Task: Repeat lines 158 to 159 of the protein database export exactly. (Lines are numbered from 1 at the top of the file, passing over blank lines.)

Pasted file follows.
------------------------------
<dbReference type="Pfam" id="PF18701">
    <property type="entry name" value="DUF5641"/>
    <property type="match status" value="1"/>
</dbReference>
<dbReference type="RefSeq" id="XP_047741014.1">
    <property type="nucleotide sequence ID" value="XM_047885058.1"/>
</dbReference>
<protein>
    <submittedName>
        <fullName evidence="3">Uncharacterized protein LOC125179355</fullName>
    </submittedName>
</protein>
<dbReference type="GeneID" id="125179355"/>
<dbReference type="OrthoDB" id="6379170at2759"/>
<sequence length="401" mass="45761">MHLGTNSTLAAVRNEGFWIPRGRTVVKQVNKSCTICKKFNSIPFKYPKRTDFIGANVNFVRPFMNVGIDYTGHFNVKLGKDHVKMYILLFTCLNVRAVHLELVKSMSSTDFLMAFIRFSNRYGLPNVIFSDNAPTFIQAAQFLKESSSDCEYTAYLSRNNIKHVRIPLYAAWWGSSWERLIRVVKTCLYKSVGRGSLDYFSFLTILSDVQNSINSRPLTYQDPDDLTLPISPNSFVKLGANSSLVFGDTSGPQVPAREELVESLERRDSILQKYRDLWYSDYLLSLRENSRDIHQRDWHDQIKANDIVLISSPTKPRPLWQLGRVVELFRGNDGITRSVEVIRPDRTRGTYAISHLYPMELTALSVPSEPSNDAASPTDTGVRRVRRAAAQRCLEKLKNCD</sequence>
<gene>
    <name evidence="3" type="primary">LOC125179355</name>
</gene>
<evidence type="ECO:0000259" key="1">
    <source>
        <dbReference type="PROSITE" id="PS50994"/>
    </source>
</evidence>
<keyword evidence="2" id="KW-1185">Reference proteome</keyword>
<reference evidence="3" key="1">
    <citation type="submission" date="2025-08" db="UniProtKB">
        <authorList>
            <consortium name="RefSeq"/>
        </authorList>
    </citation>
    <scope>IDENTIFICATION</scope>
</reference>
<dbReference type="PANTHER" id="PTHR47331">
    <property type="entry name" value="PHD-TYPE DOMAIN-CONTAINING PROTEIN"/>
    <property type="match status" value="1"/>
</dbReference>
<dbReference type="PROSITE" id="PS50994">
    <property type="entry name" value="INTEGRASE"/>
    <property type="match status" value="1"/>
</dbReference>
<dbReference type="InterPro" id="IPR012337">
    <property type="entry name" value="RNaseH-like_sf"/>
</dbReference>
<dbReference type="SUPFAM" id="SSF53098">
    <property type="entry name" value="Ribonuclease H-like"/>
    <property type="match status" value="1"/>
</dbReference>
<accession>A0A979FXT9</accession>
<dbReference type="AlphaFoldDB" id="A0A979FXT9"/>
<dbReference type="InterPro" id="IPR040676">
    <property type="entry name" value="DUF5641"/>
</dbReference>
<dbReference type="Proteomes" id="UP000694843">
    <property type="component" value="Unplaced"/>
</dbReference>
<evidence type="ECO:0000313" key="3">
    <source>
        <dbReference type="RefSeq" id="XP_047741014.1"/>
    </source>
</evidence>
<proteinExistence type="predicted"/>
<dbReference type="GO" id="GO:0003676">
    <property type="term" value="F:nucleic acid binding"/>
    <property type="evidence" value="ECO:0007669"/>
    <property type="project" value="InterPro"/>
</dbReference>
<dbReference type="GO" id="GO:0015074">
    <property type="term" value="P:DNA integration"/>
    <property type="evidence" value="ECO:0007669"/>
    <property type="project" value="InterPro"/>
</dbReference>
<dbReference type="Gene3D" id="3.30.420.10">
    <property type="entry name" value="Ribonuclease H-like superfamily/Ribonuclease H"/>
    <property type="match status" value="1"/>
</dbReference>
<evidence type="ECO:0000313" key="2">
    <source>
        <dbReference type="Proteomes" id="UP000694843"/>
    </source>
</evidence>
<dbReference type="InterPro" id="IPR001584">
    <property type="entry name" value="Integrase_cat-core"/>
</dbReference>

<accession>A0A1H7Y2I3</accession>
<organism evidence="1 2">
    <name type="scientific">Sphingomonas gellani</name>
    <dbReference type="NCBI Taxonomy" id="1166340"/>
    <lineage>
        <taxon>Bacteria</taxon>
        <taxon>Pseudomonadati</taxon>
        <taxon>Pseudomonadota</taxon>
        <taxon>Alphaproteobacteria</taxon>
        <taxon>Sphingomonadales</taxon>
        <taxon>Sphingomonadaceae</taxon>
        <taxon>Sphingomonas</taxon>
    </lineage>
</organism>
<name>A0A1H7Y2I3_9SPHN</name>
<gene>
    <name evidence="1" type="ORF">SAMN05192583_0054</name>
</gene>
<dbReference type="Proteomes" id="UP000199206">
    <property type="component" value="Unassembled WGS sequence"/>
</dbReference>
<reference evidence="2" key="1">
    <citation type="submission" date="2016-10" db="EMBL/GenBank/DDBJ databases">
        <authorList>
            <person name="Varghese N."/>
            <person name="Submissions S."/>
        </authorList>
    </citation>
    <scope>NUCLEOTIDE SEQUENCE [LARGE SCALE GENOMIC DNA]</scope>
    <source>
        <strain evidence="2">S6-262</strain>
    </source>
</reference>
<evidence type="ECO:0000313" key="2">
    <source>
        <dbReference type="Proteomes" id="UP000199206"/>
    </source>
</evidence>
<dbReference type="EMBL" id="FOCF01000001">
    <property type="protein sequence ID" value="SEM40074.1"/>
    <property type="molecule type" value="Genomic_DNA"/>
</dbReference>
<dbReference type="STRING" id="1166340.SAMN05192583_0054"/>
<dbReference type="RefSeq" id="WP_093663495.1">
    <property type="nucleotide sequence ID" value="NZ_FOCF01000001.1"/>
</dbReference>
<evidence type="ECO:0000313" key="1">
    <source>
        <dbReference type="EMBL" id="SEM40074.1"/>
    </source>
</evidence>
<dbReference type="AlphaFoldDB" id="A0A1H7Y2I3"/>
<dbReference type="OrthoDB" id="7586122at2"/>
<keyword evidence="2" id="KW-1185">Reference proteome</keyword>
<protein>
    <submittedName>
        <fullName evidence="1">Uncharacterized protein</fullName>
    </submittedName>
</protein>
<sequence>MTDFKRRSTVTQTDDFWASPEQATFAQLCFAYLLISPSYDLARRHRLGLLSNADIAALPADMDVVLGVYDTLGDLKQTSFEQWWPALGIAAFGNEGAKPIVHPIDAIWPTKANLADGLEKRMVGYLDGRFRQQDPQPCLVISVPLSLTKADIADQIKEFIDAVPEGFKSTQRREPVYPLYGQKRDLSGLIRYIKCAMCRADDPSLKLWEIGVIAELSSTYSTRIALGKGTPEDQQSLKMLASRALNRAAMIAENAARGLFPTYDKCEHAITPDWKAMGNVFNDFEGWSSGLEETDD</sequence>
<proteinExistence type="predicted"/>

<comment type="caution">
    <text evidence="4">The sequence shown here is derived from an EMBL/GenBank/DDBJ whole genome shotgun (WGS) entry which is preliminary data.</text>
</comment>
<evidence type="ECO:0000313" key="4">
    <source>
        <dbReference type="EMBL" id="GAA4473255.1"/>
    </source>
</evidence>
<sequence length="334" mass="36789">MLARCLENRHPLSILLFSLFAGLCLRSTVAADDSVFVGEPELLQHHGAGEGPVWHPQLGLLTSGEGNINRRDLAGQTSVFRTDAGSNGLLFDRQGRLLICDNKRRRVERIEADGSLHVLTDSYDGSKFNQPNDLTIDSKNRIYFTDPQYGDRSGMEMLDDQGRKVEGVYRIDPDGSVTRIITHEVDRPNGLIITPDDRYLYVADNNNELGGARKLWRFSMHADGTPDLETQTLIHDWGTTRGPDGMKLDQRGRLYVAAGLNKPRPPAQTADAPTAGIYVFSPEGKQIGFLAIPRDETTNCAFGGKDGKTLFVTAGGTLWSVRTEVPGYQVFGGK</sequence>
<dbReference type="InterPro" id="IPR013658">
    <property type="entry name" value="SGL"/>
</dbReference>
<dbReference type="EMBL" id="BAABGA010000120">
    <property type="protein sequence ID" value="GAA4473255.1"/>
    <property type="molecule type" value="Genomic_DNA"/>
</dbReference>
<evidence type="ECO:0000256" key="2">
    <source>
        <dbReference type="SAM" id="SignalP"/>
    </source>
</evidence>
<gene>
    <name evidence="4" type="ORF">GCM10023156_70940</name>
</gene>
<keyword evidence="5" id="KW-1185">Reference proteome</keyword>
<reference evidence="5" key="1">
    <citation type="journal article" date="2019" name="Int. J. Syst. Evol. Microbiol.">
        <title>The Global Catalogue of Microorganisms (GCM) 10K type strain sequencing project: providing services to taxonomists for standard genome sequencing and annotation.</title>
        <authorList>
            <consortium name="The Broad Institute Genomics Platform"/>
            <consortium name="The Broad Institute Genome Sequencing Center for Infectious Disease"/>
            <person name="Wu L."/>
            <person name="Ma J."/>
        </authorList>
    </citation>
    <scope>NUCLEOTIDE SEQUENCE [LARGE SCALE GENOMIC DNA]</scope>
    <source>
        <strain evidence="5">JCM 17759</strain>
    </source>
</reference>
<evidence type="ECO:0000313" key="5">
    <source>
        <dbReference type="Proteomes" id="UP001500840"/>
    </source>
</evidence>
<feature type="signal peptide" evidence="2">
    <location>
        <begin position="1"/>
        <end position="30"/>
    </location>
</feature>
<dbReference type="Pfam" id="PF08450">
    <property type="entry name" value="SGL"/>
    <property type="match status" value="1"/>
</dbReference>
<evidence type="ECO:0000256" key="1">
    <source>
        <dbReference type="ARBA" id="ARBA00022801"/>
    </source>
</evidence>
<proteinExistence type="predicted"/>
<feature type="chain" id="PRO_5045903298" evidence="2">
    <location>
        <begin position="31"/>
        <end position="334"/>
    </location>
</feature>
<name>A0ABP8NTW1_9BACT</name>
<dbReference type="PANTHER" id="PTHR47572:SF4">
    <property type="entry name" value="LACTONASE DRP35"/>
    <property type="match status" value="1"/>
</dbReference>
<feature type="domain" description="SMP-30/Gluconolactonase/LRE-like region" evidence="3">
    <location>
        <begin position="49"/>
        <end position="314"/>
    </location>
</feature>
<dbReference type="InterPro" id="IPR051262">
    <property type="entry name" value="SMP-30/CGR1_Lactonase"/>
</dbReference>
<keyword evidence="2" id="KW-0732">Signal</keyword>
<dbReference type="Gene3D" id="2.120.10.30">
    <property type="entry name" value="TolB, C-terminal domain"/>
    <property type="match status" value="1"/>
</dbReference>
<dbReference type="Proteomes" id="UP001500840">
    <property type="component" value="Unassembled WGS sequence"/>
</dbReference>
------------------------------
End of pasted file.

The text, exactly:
    <property type="protein sequence ID" value="GAA4473255.1"/>
    <property type="molecule type" value="Genomic_DNA"/>